The cup and medals were presented at a public tea meeting held in the Town Hall after the match, the pleasing ceremony being performed by Mrs Dryland, wife of the President of the Charity Association.  The whole of the members of the Luton team received a medal each in addition to those given to the winners.  Speeches of the usual complimentary nature were subsequently delivered.  The Kettering Town Band gave an open-air concert while the presentation was proceeding.  

The return journey was undertaken in good time, and home was reached shortly before 10.  Humphrey, who had been attended free of charge by Dr. Allison in the dressing-room at Kettering, was placed in the players’ saloon, and on reaching Luton he was ministered to by Dr. F.W. Clark, who had been telegraphed for, and subsequently removed to his home.  He is progressing as well as can be expected, and it is satisfactory to be able to state that in consequence of the team having been insured against accident he will be amply provided for during his period of enforced retirement”.  

The Editorial of the Luton Reporter said;

“The members of the Town Club made a bold bid for the fine football trophy offered by the Kettering Charity Association, but they were forced to succumb to the superior tactics of the Grantham Rovers.  The defeat of the local team will doubtless be explained away by their admirers, though it seemed to unprejudiced spectators that the game was lost through the unfortunate lack of combination which distinguishes their efforts.  This drawback has been commented upon repeatedly, yet no improvement is effected, and it is certain that until the players recognise the need for unity in their struggles they will have to content themselves with their present position.  The team on Saturday included men who were equal, if not superior, to any of the opposing eleven, but their play was selfish, and they altogether lacked the self-sacrificing spirit which has served to bring the well-known Northern teams to prominence.  The members of the Grantham eleven, on the other hands, relinquished possession of the ball immediately they were pressed, and the result was that they were enabled to elude the vigilance of their opponents.  It was extremely pleasing to see their forwards ranged in an unbroken line and passing freely, and their example may well be commended to the Lutonians.  It is somewhat late, perhaps, to make these remarks, but the necessity for better combination has frequently been insisted upon, and it is to be hoped that with their recent reverse in sight the players will take the matter to heart and profit by it”.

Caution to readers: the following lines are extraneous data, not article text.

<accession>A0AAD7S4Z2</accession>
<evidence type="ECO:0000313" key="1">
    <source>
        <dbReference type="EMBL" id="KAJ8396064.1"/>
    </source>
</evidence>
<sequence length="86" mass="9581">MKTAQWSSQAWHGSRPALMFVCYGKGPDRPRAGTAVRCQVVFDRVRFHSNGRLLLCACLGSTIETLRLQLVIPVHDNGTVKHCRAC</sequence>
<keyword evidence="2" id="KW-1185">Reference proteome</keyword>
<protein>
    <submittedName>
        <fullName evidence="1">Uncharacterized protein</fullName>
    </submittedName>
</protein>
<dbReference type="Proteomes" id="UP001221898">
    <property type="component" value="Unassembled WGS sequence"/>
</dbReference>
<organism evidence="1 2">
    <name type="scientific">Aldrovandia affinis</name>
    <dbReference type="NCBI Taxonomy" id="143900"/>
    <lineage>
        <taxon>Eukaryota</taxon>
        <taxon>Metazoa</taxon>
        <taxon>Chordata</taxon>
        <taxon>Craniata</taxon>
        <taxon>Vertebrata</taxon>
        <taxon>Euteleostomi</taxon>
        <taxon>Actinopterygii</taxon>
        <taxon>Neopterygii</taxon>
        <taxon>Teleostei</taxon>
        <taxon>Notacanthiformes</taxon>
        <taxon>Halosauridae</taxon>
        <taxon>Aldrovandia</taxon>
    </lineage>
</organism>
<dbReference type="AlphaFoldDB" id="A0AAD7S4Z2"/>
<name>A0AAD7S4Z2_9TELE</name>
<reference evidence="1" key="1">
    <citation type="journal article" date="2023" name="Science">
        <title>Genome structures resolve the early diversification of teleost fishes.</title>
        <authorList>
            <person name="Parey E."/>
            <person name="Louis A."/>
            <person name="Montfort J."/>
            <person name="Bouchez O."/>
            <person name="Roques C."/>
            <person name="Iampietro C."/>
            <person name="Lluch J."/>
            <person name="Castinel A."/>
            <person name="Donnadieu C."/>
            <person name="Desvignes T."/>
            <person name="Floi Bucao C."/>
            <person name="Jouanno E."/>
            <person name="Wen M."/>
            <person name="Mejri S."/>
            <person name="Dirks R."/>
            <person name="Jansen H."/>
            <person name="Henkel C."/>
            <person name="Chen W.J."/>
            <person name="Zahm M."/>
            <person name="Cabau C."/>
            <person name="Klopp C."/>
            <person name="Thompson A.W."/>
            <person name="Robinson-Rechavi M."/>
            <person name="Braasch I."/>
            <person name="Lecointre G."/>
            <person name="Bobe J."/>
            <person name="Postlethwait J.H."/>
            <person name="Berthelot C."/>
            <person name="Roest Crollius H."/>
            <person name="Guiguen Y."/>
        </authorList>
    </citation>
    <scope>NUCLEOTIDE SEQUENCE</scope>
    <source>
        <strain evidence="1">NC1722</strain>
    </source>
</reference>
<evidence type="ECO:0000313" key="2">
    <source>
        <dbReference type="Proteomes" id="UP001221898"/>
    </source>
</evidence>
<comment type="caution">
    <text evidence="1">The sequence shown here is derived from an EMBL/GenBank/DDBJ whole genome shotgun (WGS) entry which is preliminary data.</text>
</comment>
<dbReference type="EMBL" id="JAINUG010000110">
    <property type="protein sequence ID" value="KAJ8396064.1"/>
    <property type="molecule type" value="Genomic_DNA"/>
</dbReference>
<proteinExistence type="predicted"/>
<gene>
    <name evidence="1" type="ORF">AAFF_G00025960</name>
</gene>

The Luton Times also covered the game in a very similar fashion.  

The injury to Humphrey was certainly the turning point in the game it seems.  With E.H. Lomax also struggling against a very good team it was a heart breaking way to lose the game.  The injuries did give the players and supporters an excuse for their defeat. 

If the players  had appealed for a goal from Miller’s long shot they may well have gone one nil up.  Why they did not appeal may be down to the gentlemanly manner that the Lomax brothers spread amongst the team.  We know that J.C. was loathe to appeal when a foul was committed upon him.  Quiet captains can be a very useful asset but appealing at the right time is a necessity.